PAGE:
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Oecologia

pp 1–14 | Cite as

Response of a coastal Baltic Sea diatom-dominated phytoplankton community to experimental heat shock and changing salinity

  • Natassa StefanidouEmail author
  • Savvas Genitsaris
  • Juan Lopez-Bautista
  • Ulrich Sommer
  • Maria Moustaka-Gouni
Global change ecology – original research
  • 62 Downloads

Abstract

Climate change has been altering the ocean environment, affecting as a consequence the biological communities including microorganisms. We performed a mesocosm experiment to test whether biodiversity loss caused by one stressor would influence plankton community sensitivity to a subsequent stressor, as envisioned in Vinebrooke’s multiple stressor concept. A natural Baltic Sea diatom-dominated phytoplankton assemblage was used as a model system where we examined whether a preceding heat shock would affect the community’s response to changing salinity. Initially, the community was treated by a short-term temperature increase of 6 °C, which resulted in a loss of species compared to the control. Thereafter, the control and the heat-shocked communities were subject to a salinity change (− 5 psu, control, + 5 psu). The species Skeletonema dohrnii, Thalassiosira anguste-lineata, Thalassiosira nordenskioeldii, Chaetoceros socialis and Ditylum brightwellii were major components of the control and heat-shocked assemblages (> 80% of the total biomass). We examined the effect on species composition and biodiversity (morphospecies and operational taxonomic units (OTUs) related to phytoplankton) and on phytoplankton biomass. In addition, we explored the single species response of five dominant diatoms on these environmental perturbations. Our results showed that increased salinity significantly reduced the OTUs richness both in the control and the less diverse heated community as well as the phytoplankton biomass in the heated community. On the other hand, decreased salinity significantly increased species richness and phytoplankton biomass in both communities and OTUs richness in the control community. The five dominant diatoms reached their highest biomass under decreased salinity and responded negatively to increased salinity (lower biomass than ambient salinity). Contrary to Vinebrooke’s multiple stressor concept, there was no indication that the heat treatment had altered the community’s sensitivity to the salinity stress in our study system.

Keywords

Climate change Interactive effects 18S rRNA gene sequencing Mesocosms 

Notes

Acknowledgements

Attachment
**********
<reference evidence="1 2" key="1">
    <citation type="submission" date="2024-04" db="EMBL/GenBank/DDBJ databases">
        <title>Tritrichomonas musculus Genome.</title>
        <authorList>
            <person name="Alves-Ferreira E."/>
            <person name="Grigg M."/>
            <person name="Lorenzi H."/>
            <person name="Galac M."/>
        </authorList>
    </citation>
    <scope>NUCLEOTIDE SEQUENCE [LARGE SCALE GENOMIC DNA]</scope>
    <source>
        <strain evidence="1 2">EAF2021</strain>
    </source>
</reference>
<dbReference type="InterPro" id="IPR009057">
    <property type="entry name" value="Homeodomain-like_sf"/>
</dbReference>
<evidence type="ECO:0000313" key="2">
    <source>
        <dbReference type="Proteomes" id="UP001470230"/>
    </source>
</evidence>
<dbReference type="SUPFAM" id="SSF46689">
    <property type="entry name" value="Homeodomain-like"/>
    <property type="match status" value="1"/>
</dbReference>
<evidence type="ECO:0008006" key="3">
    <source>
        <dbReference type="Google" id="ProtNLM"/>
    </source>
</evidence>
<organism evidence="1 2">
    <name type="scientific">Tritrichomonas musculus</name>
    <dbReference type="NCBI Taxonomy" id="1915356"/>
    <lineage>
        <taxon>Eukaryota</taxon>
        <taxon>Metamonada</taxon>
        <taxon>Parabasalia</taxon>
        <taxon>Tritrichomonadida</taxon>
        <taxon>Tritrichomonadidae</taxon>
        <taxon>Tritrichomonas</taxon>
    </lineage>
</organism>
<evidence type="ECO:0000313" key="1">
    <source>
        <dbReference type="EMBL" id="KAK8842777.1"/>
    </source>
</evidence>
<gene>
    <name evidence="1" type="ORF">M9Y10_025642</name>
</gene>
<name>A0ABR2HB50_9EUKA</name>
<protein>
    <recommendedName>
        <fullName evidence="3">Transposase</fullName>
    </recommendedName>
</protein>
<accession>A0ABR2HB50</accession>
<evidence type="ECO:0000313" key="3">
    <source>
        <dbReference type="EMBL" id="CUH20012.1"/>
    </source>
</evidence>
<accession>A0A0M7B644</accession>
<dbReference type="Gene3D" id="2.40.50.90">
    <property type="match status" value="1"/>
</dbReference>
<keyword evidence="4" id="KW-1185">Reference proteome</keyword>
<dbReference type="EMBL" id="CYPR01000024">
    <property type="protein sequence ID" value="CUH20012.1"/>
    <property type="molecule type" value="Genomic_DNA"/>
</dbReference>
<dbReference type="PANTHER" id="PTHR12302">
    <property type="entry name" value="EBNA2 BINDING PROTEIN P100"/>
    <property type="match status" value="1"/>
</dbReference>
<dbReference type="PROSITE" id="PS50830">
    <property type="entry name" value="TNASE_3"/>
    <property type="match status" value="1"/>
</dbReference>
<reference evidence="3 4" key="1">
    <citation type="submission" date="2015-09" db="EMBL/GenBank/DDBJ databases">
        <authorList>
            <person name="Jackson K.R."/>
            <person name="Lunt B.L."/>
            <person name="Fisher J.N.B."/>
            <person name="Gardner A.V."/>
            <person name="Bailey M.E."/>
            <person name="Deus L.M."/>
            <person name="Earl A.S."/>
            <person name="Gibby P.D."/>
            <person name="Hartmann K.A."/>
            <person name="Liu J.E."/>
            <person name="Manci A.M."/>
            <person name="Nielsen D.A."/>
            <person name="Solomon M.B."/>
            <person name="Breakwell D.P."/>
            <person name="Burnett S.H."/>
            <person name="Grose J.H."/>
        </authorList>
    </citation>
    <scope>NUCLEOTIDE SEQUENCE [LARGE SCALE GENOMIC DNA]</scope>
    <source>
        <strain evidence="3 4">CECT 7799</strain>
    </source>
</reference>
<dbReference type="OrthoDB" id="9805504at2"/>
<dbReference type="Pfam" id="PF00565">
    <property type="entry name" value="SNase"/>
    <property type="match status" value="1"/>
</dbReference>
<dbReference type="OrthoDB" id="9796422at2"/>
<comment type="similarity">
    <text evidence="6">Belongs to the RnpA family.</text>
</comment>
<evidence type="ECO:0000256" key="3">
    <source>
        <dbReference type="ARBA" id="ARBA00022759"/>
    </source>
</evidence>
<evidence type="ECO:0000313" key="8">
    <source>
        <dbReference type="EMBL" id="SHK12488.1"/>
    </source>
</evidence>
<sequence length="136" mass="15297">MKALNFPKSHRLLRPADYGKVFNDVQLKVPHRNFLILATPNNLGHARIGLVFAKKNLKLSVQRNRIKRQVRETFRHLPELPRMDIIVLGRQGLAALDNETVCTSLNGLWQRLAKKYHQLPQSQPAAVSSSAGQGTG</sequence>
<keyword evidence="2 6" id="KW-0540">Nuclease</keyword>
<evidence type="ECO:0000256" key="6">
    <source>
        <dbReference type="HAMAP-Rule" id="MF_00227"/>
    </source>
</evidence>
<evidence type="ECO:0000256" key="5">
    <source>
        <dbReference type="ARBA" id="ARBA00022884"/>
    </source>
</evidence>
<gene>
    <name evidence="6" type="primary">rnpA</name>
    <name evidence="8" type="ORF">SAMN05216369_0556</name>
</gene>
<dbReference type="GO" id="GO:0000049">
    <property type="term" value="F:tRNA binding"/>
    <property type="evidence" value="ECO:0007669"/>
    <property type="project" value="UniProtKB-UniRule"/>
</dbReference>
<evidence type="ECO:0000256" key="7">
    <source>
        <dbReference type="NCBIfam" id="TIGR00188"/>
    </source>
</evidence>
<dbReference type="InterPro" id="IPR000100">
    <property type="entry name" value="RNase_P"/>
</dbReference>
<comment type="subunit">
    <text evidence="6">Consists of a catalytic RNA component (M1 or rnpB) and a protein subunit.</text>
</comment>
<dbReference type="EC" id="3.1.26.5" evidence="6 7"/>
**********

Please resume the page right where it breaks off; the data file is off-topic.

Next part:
We would like to thank the editor and the two reviewers for their constructive comments and suggestions that helped improve our manuscript. We are thankful to Prof. Konstantinos Ar. Kormas for providing the equipment to perform the nucleic acid extractions. We would like to thank T. Hansen, B. Gardeler and C. Meyer for technical support. The experiments are part of the BEN-Network (Non-random Biodiversity Experiments Network) initiated by A.M. Lewandowska (University of Helsinki, Tvärminne Zoological Station). Similar experiments using the same design are conducted on other marine sites.

Author contribution statement

NS, US, and MM-G designed the research and the experiment. NS and SG carried out the molecular and the bioinformatics analysis. NS carried out the experiment, the statistical analysis, and prepared the manuscript. NS, SG, JL-B, US, and MM-G revised the manuscript.

Funding

This research was implemented through IKY scholarships program and co-financed by the European Union (European Social Fund–ESF) and Greek national funds through the action entitled “Scholarships program for postgraduates studies-2nd Study Cycle” in the framework of the Operational Program “Human Resources Development Program, Education and Lifelong Learning” of the National Strategic Reference Framework (NSRF) 2014–2020. This project was partially supported by the Alabama Greece Initiative, The University of Alabama.

Compliance with ethical standards

Conflict of interest

The authors declare that they have no conflict of interest.

Research involving human participants and/or animals

This article does not contain any studies with human participants or animals performed by any of the authors.

Supplementary material

442_2019_4502_MOESM1_ESM.pdf (232 kb)
Supplementary material 1 (PDF 232 kb)

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Copyright information

© Springer-Verlag GmbH Germany, part of Springer Nature 2019

Authors and Affiliations

  1. 1.Department of Botany, School of BiologyAristotle University of ThessalonikiThessalonikiGreece
  2. 2.School of Economics, Business Administration & Legal StudiesInternational Hellenic UniversityThessalonikiGreece
  3. 3.Department of Biological SciencesThe University of AlabamaTuscaloosaUSA
  4. 4.Geomar Helmholtz Centre for Ocean Research KielKielGermany

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